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May 24, 1994


By CBR Staff Writer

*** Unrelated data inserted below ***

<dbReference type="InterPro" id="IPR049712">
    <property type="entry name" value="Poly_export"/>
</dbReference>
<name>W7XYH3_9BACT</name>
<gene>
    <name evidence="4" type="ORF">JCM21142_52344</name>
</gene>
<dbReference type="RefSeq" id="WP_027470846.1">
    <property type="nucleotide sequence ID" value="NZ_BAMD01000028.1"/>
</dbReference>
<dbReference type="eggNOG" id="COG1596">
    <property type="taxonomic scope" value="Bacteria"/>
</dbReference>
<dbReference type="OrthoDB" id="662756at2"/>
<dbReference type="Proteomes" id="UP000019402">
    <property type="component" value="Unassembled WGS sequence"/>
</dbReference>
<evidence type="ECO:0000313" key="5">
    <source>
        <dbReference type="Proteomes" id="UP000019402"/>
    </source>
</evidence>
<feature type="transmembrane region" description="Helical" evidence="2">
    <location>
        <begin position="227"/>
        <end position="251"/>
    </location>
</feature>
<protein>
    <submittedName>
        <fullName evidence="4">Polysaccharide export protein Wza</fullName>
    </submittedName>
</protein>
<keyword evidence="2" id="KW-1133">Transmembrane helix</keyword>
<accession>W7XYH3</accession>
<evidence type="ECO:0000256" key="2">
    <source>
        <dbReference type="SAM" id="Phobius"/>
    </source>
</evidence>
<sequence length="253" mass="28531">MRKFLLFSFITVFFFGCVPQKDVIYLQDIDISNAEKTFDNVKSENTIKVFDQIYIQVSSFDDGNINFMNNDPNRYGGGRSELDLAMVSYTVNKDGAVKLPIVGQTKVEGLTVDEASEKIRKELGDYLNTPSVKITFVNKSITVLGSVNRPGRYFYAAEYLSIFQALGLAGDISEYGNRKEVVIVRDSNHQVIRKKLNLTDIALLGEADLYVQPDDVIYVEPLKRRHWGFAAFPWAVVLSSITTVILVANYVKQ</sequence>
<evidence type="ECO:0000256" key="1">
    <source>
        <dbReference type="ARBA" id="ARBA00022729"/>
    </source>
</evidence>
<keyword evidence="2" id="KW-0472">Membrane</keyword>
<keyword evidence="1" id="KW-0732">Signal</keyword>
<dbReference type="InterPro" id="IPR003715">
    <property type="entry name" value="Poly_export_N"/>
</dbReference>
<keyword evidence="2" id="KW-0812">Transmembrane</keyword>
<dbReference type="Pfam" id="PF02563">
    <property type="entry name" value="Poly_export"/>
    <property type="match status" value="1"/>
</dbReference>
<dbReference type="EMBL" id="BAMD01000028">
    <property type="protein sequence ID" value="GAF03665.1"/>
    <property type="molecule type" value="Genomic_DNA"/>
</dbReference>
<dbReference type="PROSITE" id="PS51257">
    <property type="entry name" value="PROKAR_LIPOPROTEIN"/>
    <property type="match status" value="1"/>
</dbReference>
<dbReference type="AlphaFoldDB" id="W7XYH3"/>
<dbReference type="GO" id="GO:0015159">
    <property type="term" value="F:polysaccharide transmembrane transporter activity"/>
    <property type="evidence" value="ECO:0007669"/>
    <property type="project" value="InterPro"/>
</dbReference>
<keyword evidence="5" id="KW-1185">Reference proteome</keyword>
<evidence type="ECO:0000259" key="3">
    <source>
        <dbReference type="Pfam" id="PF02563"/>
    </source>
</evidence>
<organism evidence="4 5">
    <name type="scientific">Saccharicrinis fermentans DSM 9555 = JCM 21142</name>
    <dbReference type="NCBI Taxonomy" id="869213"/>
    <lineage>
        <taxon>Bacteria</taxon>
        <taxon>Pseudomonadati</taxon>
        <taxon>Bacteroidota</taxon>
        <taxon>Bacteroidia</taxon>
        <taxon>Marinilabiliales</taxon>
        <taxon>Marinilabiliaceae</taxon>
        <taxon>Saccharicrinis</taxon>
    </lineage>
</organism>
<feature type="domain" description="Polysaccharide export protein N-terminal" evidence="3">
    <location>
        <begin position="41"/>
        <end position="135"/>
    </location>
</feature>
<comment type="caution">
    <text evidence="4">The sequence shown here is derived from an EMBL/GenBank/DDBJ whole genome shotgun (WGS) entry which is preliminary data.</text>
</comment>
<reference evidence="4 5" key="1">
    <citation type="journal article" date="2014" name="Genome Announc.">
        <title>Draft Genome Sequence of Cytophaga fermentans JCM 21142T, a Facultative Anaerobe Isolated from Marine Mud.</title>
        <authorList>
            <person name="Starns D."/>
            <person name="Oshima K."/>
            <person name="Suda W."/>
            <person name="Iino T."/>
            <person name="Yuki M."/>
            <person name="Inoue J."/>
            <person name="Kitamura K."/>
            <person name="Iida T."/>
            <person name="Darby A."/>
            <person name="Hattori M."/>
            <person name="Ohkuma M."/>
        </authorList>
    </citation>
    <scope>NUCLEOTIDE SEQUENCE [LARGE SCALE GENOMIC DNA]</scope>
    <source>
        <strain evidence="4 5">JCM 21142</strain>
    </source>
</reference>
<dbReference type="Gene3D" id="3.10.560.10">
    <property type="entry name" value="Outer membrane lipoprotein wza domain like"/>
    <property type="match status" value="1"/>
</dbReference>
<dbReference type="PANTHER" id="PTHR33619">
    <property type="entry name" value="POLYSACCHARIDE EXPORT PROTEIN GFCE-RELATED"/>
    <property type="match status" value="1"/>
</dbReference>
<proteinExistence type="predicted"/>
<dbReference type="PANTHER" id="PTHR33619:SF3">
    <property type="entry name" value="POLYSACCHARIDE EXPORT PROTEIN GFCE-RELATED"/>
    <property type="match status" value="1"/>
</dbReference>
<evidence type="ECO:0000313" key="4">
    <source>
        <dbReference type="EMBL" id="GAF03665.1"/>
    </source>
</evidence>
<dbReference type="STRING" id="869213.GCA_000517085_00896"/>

Domino Printing Sciences Plc, the Cambridge, UK-based manufacturer of inkjet printers for marking such luminaries as Coca-Cola Co and Philips Electronics NV, has reported record half-year figures and predicts a rosy future with a bumper second half order book. Pre-tax profits for the half-year ended April 30, rose 46% to ?5.4m, on turnover up 10% to ?41.4m. However sales growth was not consistent across the board, and while the Americas posted a very encouraging spurt of 49%, mainland Europe fell back by 10%. Roger Dye, Domino’s finance director, blames this on macroeconomic factors and not the failure of company policy, and cites, as an example, the successful turnaround of the business in Germany, which grew by 23% in the half, since selling the distributing rights to its Swiss distributor. The villain of the European figures was Italy, and Dye believes that the country’s recent elections had dampened investment, similar to Spain and the UK during their elections, and orders were now returning. The UK grew by a modest 2%, while sales in the rest of the world jumped 22%. Domino also expanded on its recent shift into the field of laser printing. Earlier this month, the company announced a conditional agreement to acquire assets, personnel and intellectual property rights of Directed Energy Inc, US developer of digital laser technology, for $7m (CI No 2,413), and also a licence agreement with United Distillers and SLS Ltd for jointly development of a high definition scribing laser. The scribing laser has one movable laser beam and is ideal for the kanji of the Japanese and Chinese markets, and the company is so confident of growth that it has gone against normal policy and appointed a second distibutor in China. These investments in innovative laser technology are an assault on cumbersome mask-laser printers, and Dye expects laser printers to become 15% of Domino’s current total business, a viable alternative to three-shift basis printing and ideal for markets where solvent inks are not possible. The digital laser heads will be produced in California, and the printers, including Domino’s software, will be assembled in Domino’s Chicago plant. As to further acquisitions, Dye was adamant that the cash-rich company, with net cash balances of ?18.3m, will continue to invest wisely, some might say cautiously and will avoid any rush or panic in placing the money as there is not a great track record for laser printers. Expectation of good results drove Domino shares, which will pay a 3 pence dividend, up 19p on Friday, the confirmation added another 28p on Monday to reach 518p.

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